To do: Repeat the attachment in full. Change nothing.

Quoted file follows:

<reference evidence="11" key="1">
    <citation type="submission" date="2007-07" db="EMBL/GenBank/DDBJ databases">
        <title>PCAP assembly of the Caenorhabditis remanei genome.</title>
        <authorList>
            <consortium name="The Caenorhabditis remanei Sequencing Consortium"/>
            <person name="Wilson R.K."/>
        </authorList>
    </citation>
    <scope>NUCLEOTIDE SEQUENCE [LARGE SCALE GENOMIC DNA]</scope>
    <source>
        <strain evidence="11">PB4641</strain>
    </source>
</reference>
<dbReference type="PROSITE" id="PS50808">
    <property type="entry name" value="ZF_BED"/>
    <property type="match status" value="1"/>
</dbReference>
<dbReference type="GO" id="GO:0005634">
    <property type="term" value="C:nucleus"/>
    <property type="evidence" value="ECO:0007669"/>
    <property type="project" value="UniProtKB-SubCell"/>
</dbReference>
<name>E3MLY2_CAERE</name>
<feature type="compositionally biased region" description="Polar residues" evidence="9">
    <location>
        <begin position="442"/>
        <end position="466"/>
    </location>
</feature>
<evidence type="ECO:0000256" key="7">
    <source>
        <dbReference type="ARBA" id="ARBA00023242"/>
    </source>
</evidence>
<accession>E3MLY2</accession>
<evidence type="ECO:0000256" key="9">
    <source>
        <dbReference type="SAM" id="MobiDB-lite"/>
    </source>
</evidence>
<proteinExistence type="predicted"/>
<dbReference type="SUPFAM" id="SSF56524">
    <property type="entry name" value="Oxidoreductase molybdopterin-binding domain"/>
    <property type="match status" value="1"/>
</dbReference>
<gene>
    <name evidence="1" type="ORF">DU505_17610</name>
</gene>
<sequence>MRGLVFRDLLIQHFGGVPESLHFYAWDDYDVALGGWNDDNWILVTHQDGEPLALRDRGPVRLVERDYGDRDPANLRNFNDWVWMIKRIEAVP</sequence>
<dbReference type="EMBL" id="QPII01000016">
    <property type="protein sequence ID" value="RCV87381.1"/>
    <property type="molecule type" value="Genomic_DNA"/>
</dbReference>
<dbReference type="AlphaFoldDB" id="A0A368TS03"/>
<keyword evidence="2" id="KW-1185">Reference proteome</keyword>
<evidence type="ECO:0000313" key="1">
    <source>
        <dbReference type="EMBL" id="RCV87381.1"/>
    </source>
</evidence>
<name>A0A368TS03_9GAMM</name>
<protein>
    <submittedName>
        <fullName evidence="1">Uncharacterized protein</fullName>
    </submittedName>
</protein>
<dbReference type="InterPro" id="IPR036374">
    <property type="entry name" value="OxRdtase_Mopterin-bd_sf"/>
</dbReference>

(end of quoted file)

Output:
<reference evidence="11" key="1">
    <citation type="submission" date="2007-07" db="EMBL/GenBank/DDBJ databases">
        <title>PCAP assembly of the Caenorhabditis remanei genome.</title>
        <authorList>
            <consortium name="The Caenorhabditis remanei Sequencing Consortium"/>
            <person name="Wilson R.K."/>
        </authorList>
    </citation>
    <scope>NUCLEOTIDE SEQUENCE [LARGE SCALE GENOMIC DNA]</scope>
    <source>
        <strain evidence="11">PB4641</strain>
    </source>
</reference>
<dbReference type="PROSITE" id="PS50808">
    <property type="entry name" value="ZF_BED"/>
    <property type="match status" value="1"/>
</dbReference>
<dbReference type="GO" id="GO:0005634">
    <property type="term" value="C:nucleus"/>
    <property type="evidence" value="ECO:0007669"/>
    <property type="project" value="UniProtKB-SubCell"/>
</dbReference>
<name>E3MLY2_CAERE</name>
<feature type="compositionally biased region" description="Polar residues" evidence="9">
    <location>
        <begin position="442"/>
        <end position="466"/>
    </location>
</feature>
<evidence type="ECO:0000256" key="7">
    <source>
        <dbReference type="ARBA" id="ARBA00023242"/>
    </source>
</evidence>
<accession>E3MLY2</accession>
<evidence type="ECO:0000256" key="9">
    <source>
        <dbReference type="SAM" id="MobiDB-lite"/>
    </source>
</evidence>
<proteinExistence type="predicted"/>
<dbReference type="SUPFAM" id="SSF56524">
    <property type="entry name" value="Oxidoreductase molybdopterin-binding domain"/>
    <property type="match status" value="1"/>
</dbReference>
<gene>
    <name evidence="1" type="ORF">DU505_17610</name>
</gene>
<sequence>MRGLVFRDLLIQHFGGVPESLHFYAWDDYDVALGGWNDDNWILVTHQDGEPLALRDRGPVRLVERDYGDRDPANLRNFNDWVWMIKRIEAVP</sequence>
<dbReference type="EMBL" id="QPII01000016">
    <property type="protein sequence ID" value="RCV87381.1"/>
    <property type="molecule type" value="Genomic_DNA"/>
</dbReference>
<dbReference type="AlphaFoldDB" id="A0A368TS03"/>
<keyword evidence="2" id="KW-1185">Reference proteome</keyword>
<evidence type="ECO:0000313" key="1">
    <source>
        <dbReference type="EMBL" id="RCV87381.1"/>
    </source>
</evidence>
<name>A0A368TS03_9GAMM</name>
<protein>
    <submittedName>
        <fullName evidence="1">Uncharacterized protein</fullName>
    </submittedName>
</protein>
<dbReference type="InterPro" id="IPR036374">
    <property type="entry name" value="OxRdtase_Mopterin-bd_sf"/>
</dbReference>